This section is from the "Henley's Twentieth Century Formulas Recipes Processes" encyclopedia, by Norman W. Henley and others.
These are prepared after processes differing slightly from one another, but all based on the original formula of Welsbach—the impregnation of vegetable fibers with certain mineral oxides in solution, drying out, and arranging on platinum wire.
Lanthanum oxide... 30 parts
Yttrium oxide...... 20 parts
Burnt magnesia..... SO parts
Acetic acid......... 50 parts
Water, distilled..... 100 parts
The salts are dissolved in the water, and to the solution another 150 parts of distilled water are added and the whole filtered. The vegetable fiber (in its knitted or woven form) is impregnated with this solution dried, and arranged on platinum wire. In the formula the acetic acid may be replaced with dilute nitric acid. The latter seems to have some advantages over the former, among which is the fact that the residual ash where acetic acid is used has a tendency to ball up and make a vitreous residue, while that of the nitric acid remains in powdery form.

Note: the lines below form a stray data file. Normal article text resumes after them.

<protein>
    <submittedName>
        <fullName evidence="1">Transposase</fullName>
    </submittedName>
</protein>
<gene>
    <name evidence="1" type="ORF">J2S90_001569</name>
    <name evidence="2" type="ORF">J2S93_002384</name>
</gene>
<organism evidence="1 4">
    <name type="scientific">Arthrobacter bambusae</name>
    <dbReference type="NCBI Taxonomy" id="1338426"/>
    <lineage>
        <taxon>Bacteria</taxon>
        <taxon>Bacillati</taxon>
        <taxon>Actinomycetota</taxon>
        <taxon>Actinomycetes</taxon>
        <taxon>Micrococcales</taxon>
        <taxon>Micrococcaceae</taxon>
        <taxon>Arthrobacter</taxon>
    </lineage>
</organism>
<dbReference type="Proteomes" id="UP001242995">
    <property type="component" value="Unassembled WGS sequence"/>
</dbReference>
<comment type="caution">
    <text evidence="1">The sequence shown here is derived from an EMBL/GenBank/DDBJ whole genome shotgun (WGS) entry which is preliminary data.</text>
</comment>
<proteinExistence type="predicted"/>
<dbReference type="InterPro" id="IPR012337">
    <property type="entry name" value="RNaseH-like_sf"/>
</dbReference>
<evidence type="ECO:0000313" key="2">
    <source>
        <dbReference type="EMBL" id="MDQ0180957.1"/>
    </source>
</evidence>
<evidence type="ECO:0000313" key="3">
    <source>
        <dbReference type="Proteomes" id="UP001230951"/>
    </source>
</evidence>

A fabric of platinum wire and cotton thread is sewed or woven into the tissue of the incandescent body; next it is impregnated with a solution of thorium salts and dried. The thorium nitrate in glowing gives a very loose but nevertheless fireproof residue. A mixture of thorium nitrate with platinic chloride leaves after incandescence a fire-resisting sponge possessing to a great extent the property of igniting gas mixtures containing oxygen. Employ a mixture of 1 part of thorium nitrate to 2.5 Darts of platinic chloride.